Portable interconnected Voice over Internet Protocol (VoIP) services can be used from virtually any Internet connection anywhere, which raises challenges for the emergency services community in determining the location from which a 911 call has originated.
You should be aware that:
-VoIP 911 calls may not connect to the PSAP, or may improperly ring to the administrative line of the PSAP, which may not be staffed after hours, or by trained 911 operators.
-VoIP 911 calls may correctly connect to the PSAP, but not automatically transmit the user's phone number and/or location information.
-VoIP customers may need to provide location or other information to their VoIP providers, and update this information if they change locations, for their VoIP 911 service to function properly.
-VoIP service may not work during a power outage, or when the Internet connection fails or becomes overloaded.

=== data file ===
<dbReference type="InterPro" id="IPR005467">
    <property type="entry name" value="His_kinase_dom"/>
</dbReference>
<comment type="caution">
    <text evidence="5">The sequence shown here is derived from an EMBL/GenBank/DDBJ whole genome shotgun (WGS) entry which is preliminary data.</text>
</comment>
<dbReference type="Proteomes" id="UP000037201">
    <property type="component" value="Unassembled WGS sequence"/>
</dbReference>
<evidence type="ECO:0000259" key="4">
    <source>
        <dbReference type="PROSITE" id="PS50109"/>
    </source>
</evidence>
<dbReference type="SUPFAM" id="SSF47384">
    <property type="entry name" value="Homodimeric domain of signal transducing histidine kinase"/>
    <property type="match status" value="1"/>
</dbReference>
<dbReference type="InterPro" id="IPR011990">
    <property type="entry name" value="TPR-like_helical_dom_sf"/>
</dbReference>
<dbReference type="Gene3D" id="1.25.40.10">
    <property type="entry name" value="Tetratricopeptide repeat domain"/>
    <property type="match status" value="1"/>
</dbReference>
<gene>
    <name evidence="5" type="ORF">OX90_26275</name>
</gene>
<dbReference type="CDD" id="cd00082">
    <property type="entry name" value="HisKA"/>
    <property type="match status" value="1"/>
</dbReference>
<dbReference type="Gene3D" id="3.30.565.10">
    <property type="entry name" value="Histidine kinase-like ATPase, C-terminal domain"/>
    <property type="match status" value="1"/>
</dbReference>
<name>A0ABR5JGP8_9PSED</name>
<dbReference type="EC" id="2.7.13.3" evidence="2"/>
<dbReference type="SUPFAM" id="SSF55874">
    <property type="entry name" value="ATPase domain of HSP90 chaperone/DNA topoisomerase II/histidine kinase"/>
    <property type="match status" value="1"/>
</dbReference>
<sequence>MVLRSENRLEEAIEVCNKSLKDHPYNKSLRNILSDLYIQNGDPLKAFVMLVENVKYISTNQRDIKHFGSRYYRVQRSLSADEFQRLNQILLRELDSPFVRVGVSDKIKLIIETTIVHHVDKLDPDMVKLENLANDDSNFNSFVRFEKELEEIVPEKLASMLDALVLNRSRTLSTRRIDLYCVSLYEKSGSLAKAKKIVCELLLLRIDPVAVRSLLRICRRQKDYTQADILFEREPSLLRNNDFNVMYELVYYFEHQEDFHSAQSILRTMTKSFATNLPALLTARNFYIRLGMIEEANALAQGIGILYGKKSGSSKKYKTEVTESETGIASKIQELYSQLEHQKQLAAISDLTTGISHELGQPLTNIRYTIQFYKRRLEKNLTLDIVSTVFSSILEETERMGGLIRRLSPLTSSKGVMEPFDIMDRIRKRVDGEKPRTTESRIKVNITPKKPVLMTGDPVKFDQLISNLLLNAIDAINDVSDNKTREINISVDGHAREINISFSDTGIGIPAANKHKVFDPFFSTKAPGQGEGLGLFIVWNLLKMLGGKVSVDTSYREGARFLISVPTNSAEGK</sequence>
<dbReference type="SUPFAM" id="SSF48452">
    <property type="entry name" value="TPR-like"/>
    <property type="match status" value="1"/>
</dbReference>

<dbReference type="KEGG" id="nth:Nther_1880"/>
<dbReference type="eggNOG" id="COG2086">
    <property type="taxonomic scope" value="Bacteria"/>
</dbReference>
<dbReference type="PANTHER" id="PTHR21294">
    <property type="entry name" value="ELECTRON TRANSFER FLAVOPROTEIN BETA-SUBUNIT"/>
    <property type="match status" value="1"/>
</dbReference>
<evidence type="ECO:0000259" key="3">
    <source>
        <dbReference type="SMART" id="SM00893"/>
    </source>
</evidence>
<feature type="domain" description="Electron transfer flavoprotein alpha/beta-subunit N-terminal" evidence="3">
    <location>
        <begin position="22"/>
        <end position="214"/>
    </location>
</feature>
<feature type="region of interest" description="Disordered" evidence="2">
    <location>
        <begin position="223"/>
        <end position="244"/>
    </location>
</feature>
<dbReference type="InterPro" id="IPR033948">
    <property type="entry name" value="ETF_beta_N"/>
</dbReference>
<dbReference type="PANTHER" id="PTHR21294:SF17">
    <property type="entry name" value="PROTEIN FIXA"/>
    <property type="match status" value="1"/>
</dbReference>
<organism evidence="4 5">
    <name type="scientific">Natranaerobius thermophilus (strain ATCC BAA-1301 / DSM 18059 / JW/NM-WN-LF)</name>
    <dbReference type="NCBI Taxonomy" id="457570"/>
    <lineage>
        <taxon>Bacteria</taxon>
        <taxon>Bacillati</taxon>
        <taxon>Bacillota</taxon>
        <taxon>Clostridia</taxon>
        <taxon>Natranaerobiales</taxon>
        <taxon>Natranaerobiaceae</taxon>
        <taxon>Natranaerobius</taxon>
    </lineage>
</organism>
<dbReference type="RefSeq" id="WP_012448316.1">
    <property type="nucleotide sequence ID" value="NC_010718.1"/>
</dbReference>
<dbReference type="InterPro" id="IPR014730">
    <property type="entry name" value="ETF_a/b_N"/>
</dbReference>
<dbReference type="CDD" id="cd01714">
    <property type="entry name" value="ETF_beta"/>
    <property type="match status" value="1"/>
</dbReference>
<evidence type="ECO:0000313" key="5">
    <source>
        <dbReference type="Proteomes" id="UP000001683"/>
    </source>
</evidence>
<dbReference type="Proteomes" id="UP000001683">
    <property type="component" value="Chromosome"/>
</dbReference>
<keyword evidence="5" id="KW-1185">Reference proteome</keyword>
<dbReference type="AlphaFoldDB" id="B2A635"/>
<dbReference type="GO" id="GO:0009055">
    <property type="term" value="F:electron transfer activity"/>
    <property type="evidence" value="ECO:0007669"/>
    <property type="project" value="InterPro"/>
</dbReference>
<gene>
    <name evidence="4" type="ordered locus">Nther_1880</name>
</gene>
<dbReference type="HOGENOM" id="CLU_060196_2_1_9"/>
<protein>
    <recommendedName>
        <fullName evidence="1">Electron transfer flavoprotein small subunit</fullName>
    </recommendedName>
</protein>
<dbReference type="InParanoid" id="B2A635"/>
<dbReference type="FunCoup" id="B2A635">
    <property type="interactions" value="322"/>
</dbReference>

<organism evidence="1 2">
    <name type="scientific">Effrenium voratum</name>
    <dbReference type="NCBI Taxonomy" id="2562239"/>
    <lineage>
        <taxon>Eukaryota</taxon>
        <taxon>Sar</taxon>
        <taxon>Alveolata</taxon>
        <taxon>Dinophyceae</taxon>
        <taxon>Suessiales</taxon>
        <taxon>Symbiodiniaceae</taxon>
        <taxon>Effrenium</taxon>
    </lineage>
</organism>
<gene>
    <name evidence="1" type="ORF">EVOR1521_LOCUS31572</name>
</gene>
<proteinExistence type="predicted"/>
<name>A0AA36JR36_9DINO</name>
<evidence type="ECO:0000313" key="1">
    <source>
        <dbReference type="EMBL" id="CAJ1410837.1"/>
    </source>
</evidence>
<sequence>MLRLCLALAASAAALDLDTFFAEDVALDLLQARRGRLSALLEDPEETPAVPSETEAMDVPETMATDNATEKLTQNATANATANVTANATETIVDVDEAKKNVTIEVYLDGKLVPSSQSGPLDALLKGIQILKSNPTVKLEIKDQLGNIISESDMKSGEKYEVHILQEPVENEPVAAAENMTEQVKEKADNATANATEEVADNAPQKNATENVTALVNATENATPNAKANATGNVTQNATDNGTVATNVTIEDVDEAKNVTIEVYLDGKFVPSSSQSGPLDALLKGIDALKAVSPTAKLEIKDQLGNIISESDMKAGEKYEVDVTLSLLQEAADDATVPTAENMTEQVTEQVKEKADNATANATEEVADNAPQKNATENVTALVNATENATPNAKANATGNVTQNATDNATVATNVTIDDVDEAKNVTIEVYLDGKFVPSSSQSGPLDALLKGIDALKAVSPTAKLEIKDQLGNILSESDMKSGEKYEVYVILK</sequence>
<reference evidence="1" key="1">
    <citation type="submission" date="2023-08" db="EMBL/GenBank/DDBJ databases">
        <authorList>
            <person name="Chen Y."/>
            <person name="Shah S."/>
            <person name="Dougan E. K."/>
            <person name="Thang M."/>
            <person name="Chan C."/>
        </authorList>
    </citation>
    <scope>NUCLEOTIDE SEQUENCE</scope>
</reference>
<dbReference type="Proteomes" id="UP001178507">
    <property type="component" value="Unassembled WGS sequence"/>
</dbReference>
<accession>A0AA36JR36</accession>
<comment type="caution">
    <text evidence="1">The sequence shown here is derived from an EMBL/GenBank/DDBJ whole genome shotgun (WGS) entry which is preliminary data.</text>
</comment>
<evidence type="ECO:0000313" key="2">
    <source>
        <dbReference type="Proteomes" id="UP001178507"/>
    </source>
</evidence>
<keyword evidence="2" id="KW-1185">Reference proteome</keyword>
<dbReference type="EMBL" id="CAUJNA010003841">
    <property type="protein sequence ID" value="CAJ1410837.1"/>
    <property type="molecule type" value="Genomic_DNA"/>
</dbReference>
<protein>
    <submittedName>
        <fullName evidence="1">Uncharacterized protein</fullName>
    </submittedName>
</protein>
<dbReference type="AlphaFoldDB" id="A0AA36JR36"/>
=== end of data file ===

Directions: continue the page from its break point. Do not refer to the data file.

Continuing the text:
If you have or are thinking of subscribing to an interconnected VoIP service, you should:
-Provide your accurate physical address to your interconnected VoIP service provider to ensure that emergency services can quickly be dispatched to your location.
-Be familiar with your VoIP service provider's procedures for updating your address, and promptly update address information in the event of a change.
-Have a clear understanding of any limitations of your 911 service.
-Inform children, babysitters and visitors about your VoIP service and its 911 limitations, if any.
-If your power is out or your Internet connection is down, be aware that your VoIP service may not work. Consider installing a backup power supply, maintaining a traditional phone line or having a wireless phone as a backup.
-If you have questions about whether the phone service you are receiving is an interconnected VoIP service, contact your service provider for further information.
-PSAPs currently lack the technical capability to receive texts, photos and video.